The monthly magazine providing news analysis and professional research for the discerning private investor/landlord

Leases and EPC’s

Anisha Patel, solicitor in the real estate department at SA Law, comments

Important changes are coming for landlords with commercial properties - as of April 2018, it will be unlawful to grant a new tenancy of a property with an EPC rating below E, however lease renewals aren't excluded from the prohibition so landlords with portfolios that include business leases with security of tenure need to change how they approach lease renewals.

In the UK, it is a regulatory requirement for landlords of commercial properties to provide their prospective tenants with an Energy Performance Certificate (EPC). The EPC rating can range from A to G, with A representing the most energy efficient building.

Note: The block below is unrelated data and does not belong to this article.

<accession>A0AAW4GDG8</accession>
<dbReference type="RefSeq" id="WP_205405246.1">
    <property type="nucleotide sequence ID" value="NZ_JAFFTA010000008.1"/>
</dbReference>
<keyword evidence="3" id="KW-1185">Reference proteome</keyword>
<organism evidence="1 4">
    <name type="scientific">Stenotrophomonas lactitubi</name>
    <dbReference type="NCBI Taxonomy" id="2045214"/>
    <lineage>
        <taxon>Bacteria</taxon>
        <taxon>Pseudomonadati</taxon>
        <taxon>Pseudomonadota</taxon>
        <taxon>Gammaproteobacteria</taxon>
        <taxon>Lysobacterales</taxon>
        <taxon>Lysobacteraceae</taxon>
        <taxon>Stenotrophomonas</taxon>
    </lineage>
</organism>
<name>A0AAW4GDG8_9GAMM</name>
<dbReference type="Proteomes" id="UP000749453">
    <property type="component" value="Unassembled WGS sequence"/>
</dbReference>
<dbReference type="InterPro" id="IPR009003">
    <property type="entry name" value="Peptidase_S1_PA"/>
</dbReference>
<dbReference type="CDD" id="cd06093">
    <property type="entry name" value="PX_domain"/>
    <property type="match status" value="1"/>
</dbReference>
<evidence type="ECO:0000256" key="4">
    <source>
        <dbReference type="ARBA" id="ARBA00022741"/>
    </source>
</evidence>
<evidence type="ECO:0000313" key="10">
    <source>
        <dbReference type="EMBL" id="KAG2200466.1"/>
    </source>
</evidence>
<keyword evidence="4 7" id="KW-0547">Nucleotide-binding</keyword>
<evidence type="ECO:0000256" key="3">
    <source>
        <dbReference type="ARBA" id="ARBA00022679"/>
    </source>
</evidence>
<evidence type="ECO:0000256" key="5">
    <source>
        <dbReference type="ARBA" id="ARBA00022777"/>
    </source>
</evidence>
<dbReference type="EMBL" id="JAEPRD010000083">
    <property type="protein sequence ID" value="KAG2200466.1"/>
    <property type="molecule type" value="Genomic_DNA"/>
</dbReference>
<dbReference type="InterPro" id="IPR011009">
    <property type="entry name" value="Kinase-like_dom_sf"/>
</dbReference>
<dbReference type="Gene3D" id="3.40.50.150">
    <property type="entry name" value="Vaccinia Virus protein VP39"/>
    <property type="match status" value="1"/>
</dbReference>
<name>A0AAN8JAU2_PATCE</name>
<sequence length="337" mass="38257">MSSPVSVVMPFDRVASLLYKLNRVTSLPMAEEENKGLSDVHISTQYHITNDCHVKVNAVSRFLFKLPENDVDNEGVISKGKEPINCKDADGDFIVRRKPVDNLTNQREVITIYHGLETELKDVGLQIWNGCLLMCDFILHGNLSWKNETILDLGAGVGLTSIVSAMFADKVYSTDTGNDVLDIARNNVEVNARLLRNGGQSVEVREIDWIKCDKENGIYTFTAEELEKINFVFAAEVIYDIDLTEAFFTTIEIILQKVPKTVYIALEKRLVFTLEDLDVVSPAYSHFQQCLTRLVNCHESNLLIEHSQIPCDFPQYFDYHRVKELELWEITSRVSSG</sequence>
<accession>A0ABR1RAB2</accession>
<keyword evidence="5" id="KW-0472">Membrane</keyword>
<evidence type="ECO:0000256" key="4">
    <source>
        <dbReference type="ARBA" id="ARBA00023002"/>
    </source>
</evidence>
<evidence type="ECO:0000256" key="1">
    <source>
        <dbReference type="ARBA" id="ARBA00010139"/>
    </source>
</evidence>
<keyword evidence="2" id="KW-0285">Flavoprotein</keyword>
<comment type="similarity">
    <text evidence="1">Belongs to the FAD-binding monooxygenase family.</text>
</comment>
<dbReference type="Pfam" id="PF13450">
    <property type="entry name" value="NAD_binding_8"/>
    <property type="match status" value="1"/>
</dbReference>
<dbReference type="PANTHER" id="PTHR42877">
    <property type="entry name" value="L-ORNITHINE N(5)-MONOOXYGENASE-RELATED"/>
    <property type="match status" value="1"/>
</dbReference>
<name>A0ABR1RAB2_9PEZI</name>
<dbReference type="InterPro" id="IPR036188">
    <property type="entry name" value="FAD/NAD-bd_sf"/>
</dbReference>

However, from 1 April 2018, The Minimum Energy Efficient Standards legislation (MEES) will make it unlawful for landlords to grant a new lease or lease renewal of their commercial premises if the EPC rating is F or G. The driving impetus for the implementation of MEES is to reduce energy waste and improve energy efficiency, which in turn will benefit the wider economy.

The regulations will affect landlords for a number of reasons. Where a tenant is in occupation of commercial premises pursuant to a business tenancy with security of tenure, they can make a request for a new tenancy in accordance with section 26 of the Landlord and Tenant Act 1954 (LTA 1954). Where such request is made, the landlord will need to consider what further action is required if the EPC rating is below E.

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